British Journal of Medicine and Medical Research, ISSN: 2231-0614,Vol.: 19, Issue.: 8
A Person-centred View of the Aim, Goals and Tasks in Clinical Supervision: Proposals on Topics for Experiential Learning
Michael D. Callifronas1* and Susan Brock2 1The Hellenic Institute for Psychotherapy, 17 Kalvou St, 15452, Psychiko, Athens, Greece. 2UDOL and Learning Enhancement, The University of Derby, Kedleston Rd, Derby, UK.
Michael D. Callifronas1* and Susan Brock2
1The Hellenic Institute for Psychotherapy, 17 Kalvou St, 15452, Psychiko, Athens, Greece.
2UDOL and Learning Enhancement, The University of Derby, Kedleston Rd, Derby, UK.
(1) Angelo Giardino, Texas Children’s Hospital, Houston, Texas and Pediatrics, Baylor College of Medicine, Houston, TX, USA.
(2) Salomone Di Saverio, Emergency Surgery Unit, Department of General and Transplant Surgery, S. Orsola Malpighi University Hospital, Bologna, Italy.
(1) Confidence Alorse Atakro, Christian Service University College, Ghana.
(2) Vicki L. Mahan, Drexel University College of Medicine, USA.
(3) Kofi Adesi Kyei, University of Ghana, Ghana.
(4) Tordis Sørensen Høifødt, Institute of Clinical Medicine, University of Tromsø, Norway.
(5) Stephanie Morgan, University of Texas School of Nursing in Austin, Texas, USA.
Complete Peer review History: http://www.sciencedomain.org/review-history/17716
Aim: This paper intends to highlight and review the traits of the person-centred clinical supervision model. This model is different to ‘mentoring’ supervision models. Specifically, the person-centred model has a minimal degree of directivity when compared to educative, teaching and judgemental supervision models, as the supervisor is not a ‘wise’ expert. S(he) works with trust, empathy, warmth, safety and genuineness within the supervisee’s frame of reference, thus facilitating the supervisee’s experiential learning and development.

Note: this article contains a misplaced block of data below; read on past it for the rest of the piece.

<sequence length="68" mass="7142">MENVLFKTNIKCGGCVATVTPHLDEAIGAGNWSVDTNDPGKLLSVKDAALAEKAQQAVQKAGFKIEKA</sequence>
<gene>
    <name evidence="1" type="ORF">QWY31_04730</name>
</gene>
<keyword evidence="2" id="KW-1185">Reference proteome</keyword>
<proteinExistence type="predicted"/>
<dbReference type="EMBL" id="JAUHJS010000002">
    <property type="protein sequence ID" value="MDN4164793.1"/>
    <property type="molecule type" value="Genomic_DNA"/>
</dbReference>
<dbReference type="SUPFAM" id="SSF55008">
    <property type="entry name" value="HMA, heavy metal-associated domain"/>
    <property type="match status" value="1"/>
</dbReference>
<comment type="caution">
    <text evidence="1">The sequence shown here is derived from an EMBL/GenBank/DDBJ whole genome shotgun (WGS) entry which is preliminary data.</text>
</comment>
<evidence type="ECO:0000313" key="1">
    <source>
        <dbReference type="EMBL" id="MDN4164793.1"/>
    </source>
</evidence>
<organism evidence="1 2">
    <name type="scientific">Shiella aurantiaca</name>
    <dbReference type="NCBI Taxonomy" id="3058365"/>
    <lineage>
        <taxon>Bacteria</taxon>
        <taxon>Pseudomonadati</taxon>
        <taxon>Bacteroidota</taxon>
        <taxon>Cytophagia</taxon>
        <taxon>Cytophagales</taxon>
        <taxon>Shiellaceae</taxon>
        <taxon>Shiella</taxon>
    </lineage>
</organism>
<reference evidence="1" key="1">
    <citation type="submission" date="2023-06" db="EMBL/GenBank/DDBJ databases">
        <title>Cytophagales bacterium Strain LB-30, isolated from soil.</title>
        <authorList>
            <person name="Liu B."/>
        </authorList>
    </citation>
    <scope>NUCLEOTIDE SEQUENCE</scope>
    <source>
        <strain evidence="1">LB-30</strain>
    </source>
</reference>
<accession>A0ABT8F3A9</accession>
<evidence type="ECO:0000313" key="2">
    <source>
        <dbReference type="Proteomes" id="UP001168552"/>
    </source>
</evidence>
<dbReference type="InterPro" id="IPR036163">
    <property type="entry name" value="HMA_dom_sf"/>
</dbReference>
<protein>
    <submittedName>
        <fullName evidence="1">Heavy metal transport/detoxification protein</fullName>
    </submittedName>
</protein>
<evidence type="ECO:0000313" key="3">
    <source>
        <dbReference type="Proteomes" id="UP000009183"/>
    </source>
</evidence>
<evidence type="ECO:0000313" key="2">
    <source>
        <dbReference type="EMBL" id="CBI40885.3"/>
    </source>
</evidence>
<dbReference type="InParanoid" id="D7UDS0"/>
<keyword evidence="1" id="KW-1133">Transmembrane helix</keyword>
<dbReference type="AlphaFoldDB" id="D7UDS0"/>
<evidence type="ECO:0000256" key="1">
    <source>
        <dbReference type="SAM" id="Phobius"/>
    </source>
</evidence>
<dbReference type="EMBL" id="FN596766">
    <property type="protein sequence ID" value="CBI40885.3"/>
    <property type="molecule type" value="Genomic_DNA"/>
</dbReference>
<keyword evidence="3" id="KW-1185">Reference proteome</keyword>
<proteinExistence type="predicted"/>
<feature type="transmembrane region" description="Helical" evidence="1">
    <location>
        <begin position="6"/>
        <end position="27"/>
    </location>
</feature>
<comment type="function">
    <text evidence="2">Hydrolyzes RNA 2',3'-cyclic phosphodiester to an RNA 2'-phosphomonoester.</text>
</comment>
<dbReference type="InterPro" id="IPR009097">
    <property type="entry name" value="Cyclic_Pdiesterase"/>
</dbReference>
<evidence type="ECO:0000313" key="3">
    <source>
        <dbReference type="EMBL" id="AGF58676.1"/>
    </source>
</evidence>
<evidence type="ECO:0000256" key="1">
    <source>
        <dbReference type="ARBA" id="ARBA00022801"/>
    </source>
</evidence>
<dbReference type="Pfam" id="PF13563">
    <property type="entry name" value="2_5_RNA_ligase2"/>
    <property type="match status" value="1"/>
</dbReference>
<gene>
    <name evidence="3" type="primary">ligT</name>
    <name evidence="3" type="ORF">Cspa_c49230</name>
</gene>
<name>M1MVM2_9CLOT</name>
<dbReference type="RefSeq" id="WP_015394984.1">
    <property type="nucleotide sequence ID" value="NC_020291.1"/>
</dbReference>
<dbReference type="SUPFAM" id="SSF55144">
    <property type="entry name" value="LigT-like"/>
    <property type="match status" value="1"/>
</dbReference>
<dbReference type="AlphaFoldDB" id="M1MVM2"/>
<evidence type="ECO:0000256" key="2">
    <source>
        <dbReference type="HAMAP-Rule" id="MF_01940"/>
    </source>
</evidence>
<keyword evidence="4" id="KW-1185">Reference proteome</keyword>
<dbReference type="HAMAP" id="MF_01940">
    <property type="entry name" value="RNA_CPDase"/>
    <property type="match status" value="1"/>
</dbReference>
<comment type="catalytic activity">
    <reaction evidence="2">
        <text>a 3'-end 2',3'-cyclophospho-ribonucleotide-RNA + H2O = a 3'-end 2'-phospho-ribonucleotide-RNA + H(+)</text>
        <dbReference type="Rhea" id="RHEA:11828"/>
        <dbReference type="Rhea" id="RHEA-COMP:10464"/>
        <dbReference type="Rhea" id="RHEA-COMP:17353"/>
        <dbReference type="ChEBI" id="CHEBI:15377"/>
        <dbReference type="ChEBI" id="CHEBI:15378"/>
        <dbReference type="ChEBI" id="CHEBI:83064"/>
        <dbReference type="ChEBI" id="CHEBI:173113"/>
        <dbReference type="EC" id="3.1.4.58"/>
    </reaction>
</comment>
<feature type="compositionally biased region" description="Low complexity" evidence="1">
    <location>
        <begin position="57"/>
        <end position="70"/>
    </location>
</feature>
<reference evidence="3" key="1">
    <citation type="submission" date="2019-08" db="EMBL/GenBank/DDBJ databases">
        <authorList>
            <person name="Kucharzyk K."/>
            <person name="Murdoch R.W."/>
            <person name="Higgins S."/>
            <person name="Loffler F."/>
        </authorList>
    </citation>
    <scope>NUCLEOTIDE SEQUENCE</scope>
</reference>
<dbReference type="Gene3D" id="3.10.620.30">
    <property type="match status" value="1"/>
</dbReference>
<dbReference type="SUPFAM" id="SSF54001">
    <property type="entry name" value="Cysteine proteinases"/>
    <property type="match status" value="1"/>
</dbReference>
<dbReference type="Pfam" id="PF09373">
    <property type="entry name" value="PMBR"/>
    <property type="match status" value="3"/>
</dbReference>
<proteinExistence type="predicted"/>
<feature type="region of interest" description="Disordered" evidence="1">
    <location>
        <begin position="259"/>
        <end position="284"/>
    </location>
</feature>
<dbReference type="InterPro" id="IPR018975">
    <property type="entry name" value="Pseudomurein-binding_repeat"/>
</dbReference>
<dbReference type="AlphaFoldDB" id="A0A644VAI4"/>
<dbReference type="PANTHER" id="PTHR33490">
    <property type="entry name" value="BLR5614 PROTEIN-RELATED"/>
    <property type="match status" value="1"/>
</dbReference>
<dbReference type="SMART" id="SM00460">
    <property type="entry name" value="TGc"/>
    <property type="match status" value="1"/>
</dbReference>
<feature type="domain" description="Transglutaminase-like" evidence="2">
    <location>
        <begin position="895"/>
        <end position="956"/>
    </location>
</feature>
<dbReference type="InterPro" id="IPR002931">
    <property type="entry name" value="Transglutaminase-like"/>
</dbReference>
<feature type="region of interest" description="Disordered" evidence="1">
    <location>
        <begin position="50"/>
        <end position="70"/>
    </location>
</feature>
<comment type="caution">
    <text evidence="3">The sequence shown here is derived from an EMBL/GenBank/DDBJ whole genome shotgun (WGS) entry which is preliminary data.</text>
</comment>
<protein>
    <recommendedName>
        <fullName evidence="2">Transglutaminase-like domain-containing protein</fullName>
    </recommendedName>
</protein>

Discussion: Details of the aim, goals and tasks of person-centred supervision are explored, and the essential differences from other supervision models are discussed. Areas of ethical concern receive particular exploration. This paper proposes areas of experiential learning that would be helpful if elaborated within the supervisory context.
Conclusion: The person-centred supervision model is focused on the supervisee’s personal and professional development. It necessitates a collaborative perspective to facilitate reflection and conceptualisation, trusting the supervisee’s internal power and resources.
Person-centred therapy; clinical supervision; personal development; professional development; experiential learning; supervisory topics.
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DOI : 10.9734/BJMMR/2017/29507Review History Comments